Local 338 RWDSU/UFCW members at the CVS located at 1070 Flatbush Avenue, in Brooklyn, NY held a community rally to call upon CVS to negotiate a fair and equitable contract for their Brooklyn workers. The Local 338 RWDSU/UFCW members there have been in negotiations for their first contract since March 2017, but the company has repeatedly rejected reasonable proposals. The workers and community members were also joined by New York City Public Advocate Letitia James and a representative from Brooklyn Borough President Eric Adams’ office.
This CVS in Brooklyn is the first unionized CVS store on the East Coast and workers there voted to join Local 338 RWDSU/UFCW in August of 2015. The company initially attempted to overturn the results from the union election but the National Labor Relations Board (NLRB) overruled the appeal and recognized Local 338 RWDSU/UFCW as the workers’ bargaining representative last year.
Since then, Local 338 RWDSU/UFCW along with a committee of workers at CVS, have attempted to negotiate a contract with the company. Currently, there are a few thousand CVS employees on the West Coast, including California, who are also union members of the United Food & Commercial Workers (UFCW). The contracts in California provide a number of benefits and workplace protections for both full and part-time workers including, living wages, health benefits, a retirement plan, and paid time off. CVS rejected Local 338’s RWDSU/UFCW initial proposal for a union contract that is similar to what union members on the West Coast receive, instead the company is insisting on keeping the workers at the Flatbush Avenue location at lower pay scales and benefit levels.
“For almost 14 years, I’ve worked hard for CVS but never felt truly valued by the company, which is why my coworkers and I voted to join Local 338,” said Adrian Caddle, Local 338 RWDSU/UFCW member working at CVS in Flatbush, Brooklyn. “When I learned that there were union members working at CVS on the West Coast, I was glad to hear about the guaranteed wage increases in their contracts that weren’t based on store location or individualized reviews. But there hasn’t been any relief because CVS doesn’t take us or our requests seriously. I am going to be in this fight with my coworkers until we are treated equally as other CVS workers and to make sure that everyone who comes after us gets what they deserve.”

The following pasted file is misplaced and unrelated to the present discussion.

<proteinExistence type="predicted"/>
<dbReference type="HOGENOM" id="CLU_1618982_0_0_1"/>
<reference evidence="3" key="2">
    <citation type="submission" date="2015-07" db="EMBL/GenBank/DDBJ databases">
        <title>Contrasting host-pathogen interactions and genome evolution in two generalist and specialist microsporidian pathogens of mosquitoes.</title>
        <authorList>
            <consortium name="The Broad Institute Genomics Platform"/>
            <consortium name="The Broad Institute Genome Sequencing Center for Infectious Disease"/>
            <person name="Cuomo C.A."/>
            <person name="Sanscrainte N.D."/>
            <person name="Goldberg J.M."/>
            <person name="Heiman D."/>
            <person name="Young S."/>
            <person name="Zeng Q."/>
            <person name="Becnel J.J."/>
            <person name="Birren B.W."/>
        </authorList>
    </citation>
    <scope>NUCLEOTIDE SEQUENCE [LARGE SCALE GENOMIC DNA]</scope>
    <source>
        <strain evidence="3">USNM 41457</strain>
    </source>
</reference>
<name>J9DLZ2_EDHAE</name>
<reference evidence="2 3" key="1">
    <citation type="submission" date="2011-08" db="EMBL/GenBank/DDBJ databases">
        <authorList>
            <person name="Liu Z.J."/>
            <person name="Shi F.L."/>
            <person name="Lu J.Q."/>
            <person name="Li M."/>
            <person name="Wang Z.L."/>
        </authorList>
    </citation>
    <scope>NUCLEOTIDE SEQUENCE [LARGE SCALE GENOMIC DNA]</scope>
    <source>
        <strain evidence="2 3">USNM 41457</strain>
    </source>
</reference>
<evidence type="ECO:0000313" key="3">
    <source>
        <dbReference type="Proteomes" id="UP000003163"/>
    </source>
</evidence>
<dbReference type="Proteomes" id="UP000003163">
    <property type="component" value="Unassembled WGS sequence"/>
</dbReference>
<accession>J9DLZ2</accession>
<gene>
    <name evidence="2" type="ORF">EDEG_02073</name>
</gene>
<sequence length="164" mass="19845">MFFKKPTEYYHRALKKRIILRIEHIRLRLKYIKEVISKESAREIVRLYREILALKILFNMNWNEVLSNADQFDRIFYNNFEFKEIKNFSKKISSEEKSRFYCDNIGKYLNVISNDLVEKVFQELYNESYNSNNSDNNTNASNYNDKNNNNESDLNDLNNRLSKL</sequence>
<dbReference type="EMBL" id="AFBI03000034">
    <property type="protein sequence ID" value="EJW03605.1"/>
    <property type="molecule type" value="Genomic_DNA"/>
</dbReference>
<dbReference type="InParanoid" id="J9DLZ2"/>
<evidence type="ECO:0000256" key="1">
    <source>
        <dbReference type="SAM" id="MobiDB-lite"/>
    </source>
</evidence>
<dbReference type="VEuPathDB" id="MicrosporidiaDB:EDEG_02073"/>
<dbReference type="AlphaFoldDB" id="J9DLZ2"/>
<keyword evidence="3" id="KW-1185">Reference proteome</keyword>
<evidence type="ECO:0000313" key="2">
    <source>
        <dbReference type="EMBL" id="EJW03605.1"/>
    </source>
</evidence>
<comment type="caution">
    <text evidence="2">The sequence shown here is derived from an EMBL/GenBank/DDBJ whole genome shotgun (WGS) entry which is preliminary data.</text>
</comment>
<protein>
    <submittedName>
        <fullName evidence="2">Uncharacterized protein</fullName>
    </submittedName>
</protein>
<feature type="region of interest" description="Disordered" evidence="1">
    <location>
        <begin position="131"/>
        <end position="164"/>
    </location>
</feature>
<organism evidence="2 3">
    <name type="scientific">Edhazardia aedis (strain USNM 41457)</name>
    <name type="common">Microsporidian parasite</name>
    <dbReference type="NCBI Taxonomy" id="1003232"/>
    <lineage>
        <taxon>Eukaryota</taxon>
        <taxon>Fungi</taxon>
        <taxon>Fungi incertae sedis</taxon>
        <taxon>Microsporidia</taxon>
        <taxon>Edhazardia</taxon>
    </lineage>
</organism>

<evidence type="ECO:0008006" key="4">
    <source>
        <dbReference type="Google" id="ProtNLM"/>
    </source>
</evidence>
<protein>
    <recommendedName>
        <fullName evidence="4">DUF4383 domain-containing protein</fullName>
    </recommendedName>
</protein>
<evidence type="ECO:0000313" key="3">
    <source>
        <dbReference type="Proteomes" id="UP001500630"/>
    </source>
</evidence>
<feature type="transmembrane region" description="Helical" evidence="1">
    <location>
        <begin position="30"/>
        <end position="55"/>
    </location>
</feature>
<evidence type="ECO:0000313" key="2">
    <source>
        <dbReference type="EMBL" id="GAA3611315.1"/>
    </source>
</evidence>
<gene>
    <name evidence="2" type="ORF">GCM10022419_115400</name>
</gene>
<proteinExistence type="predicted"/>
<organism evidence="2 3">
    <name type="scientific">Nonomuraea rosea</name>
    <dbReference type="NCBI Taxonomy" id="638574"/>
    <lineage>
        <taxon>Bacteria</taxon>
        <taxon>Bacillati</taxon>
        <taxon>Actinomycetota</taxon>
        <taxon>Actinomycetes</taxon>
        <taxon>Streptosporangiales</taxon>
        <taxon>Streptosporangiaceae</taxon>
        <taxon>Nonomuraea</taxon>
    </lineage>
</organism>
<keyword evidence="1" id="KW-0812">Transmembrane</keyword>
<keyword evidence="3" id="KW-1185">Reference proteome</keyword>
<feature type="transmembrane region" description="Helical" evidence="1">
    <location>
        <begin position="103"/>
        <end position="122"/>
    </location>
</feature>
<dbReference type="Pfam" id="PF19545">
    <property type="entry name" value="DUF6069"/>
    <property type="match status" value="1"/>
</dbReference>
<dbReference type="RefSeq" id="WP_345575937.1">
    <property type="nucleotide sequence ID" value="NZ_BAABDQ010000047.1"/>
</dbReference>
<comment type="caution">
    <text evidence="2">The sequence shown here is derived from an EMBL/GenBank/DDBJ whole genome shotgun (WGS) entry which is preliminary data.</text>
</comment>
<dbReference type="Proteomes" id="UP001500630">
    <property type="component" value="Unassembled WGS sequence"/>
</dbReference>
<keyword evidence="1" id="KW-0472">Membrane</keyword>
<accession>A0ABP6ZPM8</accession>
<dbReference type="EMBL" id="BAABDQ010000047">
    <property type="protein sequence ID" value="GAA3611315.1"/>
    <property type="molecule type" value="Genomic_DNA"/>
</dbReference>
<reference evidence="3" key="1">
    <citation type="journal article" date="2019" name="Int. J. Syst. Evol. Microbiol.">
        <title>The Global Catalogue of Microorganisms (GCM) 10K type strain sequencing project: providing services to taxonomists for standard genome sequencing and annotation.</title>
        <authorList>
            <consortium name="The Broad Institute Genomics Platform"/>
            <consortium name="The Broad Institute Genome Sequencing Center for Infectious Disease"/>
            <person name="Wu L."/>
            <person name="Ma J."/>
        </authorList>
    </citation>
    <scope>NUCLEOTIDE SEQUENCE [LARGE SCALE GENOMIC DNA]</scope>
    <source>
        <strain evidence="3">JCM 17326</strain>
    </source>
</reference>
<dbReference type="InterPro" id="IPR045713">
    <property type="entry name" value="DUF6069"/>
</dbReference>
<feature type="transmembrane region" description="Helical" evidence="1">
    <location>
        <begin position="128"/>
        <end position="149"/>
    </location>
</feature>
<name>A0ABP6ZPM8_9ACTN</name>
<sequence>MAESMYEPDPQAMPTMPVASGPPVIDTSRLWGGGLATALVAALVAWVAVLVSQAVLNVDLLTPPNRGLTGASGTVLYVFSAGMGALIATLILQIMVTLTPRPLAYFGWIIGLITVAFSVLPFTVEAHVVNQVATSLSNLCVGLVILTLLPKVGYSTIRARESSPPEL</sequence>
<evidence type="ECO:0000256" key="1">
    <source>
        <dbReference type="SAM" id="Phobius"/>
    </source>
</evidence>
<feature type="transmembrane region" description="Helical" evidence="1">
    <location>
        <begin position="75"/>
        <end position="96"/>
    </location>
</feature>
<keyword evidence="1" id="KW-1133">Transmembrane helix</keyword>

“I took a position with CVS because I saw an opportunity to advance with the company. Unfortunately in the three and half years that I’ve worked at the store in Flatbush, I’ve seen that this isn’t the case even as business continues to grow,” said Debbie Henry-Haughton, Local 338 RWSDSU/UFCW member working at CVS in Flatbush, Brooklyn. “I voted to join Local 338 because I saw the value of having a voice at work and I intend to continue to use my voice. My coworkers and I work hard and we have earned the right to be treated fairly.”
“We are extremely disappointed and frustrated that CVS has shown a total disregard for the men and women working at the CVS in Flatbush from the time that these workers voted to unionize,” said John R. Durso, President of Local 338 RWDSU/UFCW. “There has been a precedent set by UFCW Locals on the West Coast for a strong union contract that provides workers at those CVS stores with living wages, paid time off and a number of other benefits that the company is denying the workers in Flatbush. This has left us to ask why California and Oregon but not New York? These hardworking men and women also live in a high cost area and are no less deserving of the opportunity to provide for their families.”
“CVS workers in Brooklyn need dignity and respect on the job – and we won’t back down till they get it,” said David Mertz, NYC Director of the Retail, Wholesale and Department Store Union (RWDSU). “Just because workers live in different states doesn’t mean they should be treated any differently. CVS’s utter refusal to even hear the needs of our members is disgraceful and they should be ashamed.”
“The workers at CVS deserve to have their voices heard. It’s been almost three years since these workers engaged in the democratic process and voted for fair representation by Local 338 RWDSU/UFCW,” stated New York City Central Labor Council, AFL-CIO President Vincent Alvarez. “When workers come together and demand fair treatment and respect on the job in a democratic way, management must pay heed and give them the contract they deserve.”